4. Filing the Building Loan Agreement and Section 22 Affidavit

This often catches non-New York counsel and clients by surprise:  pursuant to Section 22 of Lien Law, the BLA (and accompanying Section 22 Affidavit, discussed below) must be in writing, must be signed and acknowledged (i.e., notarized) by both the borrower and the lender, and must be filed in the county clerk’s office where the subject property is located on or before the date that the building loan mortgage is recorded in the land records. Any subsequent modification to the BLA must also be filed, along with an updated Section 22 Affidavit, within ten (10) days after execution of the modification.

5. Apportioning Certain Budget Line Items

Certain loan budget line items may be of a dual nature, constituting both “cost of improvement” and “non-cost.”  These items will need to be apportioned between the building and project loans. The best example of this is the interest reserve, to the extent being funded from the loan. Interest on the building loan portion of the overall loan is permissible “cost of improvement.”  Interest on the project loan (and the senior loan) is not, and would, therefore, need to be funded from the project loan. Legal fees are another example – and this is not at all intuitive. The fees of lender’s counsel associated with the building loan are permissible “cost of improvement,” but the fees of borrower’s counsel are not.

When in doubt as to the nature of a particular line item, I counsel clients to take the conservative approach and allocate questionable items to the project loan rather than risking potential subordination of the building loan mortgage.

6. The Section 22 Affidavit

Pursuant to Section 22 of the Lien Law, the BLA must also contain what is commonly referred to as the “Section 22 Affidavit” or the “Lien Law Affidavit.” The Section 22 Affidavit consists of a separate, sworn statement, duly executed and acknowledged by the borrower (or, more commonly, an officer or other authorized signatory on behalf of the borrower), and made a part of the BLA. The Section 22 Affidavit will detail the various ways in which the proceeds of the building loan will be (or have been) used, and will set forth, most importantly, the net sum available to the borrower for the improvement (i.e., the hard costs anticipated to be advanced under the building loan following the closing, including the amounts to be advanced to pay contractors).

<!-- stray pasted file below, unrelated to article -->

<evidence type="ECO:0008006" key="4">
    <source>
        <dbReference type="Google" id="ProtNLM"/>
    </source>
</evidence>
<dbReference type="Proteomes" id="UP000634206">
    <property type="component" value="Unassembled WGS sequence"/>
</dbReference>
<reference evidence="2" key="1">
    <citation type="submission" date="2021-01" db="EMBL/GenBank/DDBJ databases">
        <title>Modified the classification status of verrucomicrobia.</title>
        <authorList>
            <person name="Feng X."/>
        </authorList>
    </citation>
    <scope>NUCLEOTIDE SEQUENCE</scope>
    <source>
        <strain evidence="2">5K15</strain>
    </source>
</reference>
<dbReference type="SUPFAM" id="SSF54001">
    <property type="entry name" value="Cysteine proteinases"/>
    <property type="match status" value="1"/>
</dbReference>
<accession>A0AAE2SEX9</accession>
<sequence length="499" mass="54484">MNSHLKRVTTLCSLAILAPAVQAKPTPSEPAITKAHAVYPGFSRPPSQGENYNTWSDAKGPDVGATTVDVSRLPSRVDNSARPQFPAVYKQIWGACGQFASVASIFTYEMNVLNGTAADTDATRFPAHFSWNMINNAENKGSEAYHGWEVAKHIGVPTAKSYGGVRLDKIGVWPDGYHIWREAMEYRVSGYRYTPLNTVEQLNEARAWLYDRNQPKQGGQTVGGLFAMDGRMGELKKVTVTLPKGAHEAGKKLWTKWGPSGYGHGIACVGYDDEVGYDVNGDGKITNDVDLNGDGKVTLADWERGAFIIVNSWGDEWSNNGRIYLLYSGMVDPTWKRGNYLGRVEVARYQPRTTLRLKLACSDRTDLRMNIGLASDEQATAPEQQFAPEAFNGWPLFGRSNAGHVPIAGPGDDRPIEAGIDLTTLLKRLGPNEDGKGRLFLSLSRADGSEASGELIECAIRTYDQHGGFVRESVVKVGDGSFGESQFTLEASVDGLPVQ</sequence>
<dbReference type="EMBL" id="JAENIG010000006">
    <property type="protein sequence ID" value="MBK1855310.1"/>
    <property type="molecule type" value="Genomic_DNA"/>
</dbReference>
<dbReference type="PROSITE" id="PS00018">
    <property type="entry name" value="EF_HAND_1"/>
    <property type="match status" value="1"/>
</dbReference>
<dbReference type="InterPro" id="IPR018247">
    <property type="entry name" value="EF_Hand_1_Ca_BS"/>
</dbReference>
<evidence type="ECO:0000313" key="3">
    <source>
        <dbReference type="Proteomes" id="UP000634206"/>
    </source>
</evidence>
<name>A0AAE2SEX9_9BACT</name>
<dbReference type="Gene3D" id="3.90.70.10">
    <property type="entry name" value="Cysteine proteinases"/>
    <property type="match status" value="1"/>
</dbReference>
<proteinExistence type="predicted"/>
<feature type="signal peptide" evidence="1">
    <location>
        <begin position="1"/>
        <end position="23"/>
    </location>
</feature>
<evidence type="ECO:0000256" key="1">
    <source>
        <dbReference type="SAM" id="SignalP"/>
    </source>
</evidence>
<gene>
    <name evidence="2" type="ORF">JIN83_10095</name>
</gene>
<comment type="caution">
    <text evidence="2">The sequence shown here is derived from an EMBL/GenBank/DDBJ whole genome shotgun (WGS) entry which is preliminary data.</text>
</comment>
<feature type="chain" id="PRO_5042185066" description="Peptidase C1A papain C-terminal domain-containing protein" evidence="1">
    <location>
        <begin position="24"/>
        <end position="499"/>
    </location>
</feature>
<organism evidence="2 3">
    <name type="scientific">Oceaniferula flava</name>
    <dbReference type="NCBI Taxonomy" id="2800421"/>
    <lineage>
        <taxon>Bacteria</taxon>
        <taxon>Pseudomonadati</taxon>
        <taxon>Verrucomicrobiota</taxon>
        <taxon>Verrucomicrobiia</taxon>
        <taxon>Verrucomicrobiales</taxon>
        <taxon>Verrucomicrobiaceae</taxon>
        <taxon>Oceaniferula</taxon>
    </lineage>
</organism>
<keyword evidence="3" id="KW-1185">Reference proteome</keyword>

7. The Trust Fund Covenant

Section 13(3) and Article 3-A of the Lien Law provide contractors “trust fund” protection, wherein the owner of the project (i.e., the borrower) is designated as a statutory trustee responsible for the proper application and disbursement of building loan funds available for payment of project costs. If the owner/borrower diverts these funds (in other words, if these trust assets are used for the payment of costs other than “cost of improvement”), the owner/borrower may incur liability to contractors (and potential criminal liability under the New York Penal Law for diversion of trust assets under the crimes of larceny/grand larceny).

In order to comply with the priority requirements of the Lien Law, lenders require that a “trust fund covenant” be included in the loan documents – specifically, in the loan agreements and the mortgages/security instruments. Alternatively, these loan documents may simply state that they are subject to the trust fund provisions of Section 13 of the Lien Law.

8.  Loan Administration, including the issue of “Relation Back”

Care must also be exercised in administering the building loan after it closes. In the event that there is a subsequent lien filed and a challenge to the priority of amounts advanced under the building loan, the lender will need to evidence a clean and clear chain showing that loan funds advanced under the BLA were used only for the payment of “cost of improvement.”